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May I know whether most pianists wear glasses when playing the piano due to eye strain when reading the piano notes? I don't see any sort of information online regarding my question.

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  • I could tell you that I don't, but I couldn't speak for "most," and I don't see how anyone can. For what purpose are you asking this question? Commented Jan 30, 2020 at 6:07
  • I would like to know in general as this question is regarding my research on pianists whether if its a common thing for them to wear glasses when playing the piano. One of the reasons may be due to eye strain when staring at the piano notes for a prolonged period.
    – newbie
    Commented Jan 30, 2020 at 6:14
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    This is an impossible question to answer. How would anyone know that about every piano player in the world? You’d also need to take into account the fact that a good percentage of people wear glasses or contacts all the time, or need correction for their sight for all reading activities, not just piano playing. Sorry, but I’m voting to close this as subjective and unanswerable Commented Jan 30, 2020 at 6:56
  • The only pianists or keyboardists I recall seeing wearing glasses were home recording people, kids stuck doing student recitals, or one of my piano teachers. I actually don't remember seeing ANY professional concert pianists with glasses.
    – Dekkadeci
    Commented Jan 30, 2020 at 12:05
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    I'm voting to close this question as off-topic because this is unrelated to music. Commented Jan 30, 2020 at 16:10

2 Answers 2

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If you need glasses to read something, then wear them.

Why would you do otherwise? The only thing I can think of that might be the issue is you are asking about reading glasses. Glasses you don't need to wear all the time normally. But the answer still seems the same to me. If you need the reading glasses to read music easily, use them.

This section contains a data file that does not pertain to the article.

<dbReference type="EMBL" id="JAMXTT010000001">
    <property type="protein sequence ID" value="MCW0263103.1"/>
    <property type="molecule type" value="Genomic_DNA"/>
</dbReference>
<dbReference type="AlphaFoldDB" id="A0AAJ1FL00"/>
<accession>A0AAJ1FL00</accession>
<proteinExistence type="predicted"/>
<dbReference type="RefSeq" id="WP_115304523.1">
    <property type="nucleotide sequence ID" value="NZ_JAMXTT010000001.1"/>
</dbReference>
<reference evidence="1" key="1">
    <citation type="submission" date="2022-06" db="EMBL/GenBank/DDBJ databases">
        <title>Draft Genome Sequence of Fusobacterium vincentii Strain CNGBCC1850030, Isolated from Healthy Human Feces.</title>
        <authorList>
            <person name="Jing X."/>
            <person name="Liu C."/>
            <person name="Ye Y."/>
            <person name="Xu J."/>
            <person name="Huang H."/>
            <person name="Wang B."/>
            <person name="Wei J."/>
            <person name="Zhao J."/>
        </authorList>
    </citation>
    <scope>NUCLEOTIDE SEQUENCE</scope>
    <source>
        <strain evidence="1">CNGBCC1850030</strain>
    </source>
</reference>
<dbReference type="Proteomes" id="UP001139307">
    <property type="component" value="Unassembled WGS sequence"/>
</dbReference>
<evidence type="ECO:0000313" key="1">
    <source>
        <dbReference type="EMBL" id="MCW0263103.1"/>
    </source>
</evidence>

Bill Evans, Dave Brubeck, Herbie Hancock, etc. wore glasses.

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    You can get glasses for intermediate distance ranges: I have computer glasses that are single vision between my distance and reading prescriptions. That’d be about the same range as for piano. Elton John’s another pianist well known for wearing glasses.
    – Rob Caplan
    Commented Jan 30, 2020 at 22:06
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I can see no reason not to wear glasses when reading printed music at the piano.

If the pianist is performing a piece by memory, and likes the sensation of being cut off from the environment, then I suppose going glasses-less might be appealing.

Basketball is a reason not to wear glasses. The piano is not.


I have seen conductors become very unhappy when reaching the bifocals stage of life. Bifocals don't work very well when conducting a pit orchestra because of the large vertical span. The conductor has to look so far down, to see the score, and so far up, to see the singers, it's very awkward.

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  • The only pianists or keyboardists I recall seeing wearing glasses were home recording people, kids stuck doing student recitals, or one of my piano teachers. I actually don't remember seeing ANY professional concert pianists with glasses.
    – Dekkadeci
    Commented Jan 30, 2020 at 12:04
  • @Dekkadeci - Oh, are we limiting our interest to the small set of pianists who concertize? And how much performing with printed music do concert pianists do? Commented Jan 30, 2020 at 14:10
  • Touché: I don't recall any concert pianists with sheet music. The only time I recall piano sheet music at a recital is the accompanist pianist with a transcription of the orchestral part of a concerto.
    – Dekkadeci
    Commented Jan 30, 2020 at 18:01
  • @Dekkadeci - Printed music on the stand is used for chamber music in general. But for the most part, the big names are bringing in the big crowds for a concerto with orchestra, and maybe a solo recital, where everything will have been memorized. Commented Jan 30, 2020 at 18:39
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    @Dekkadeci. How about Bill Evans just for starters? Commented Jan 30, 2020 at 19:59

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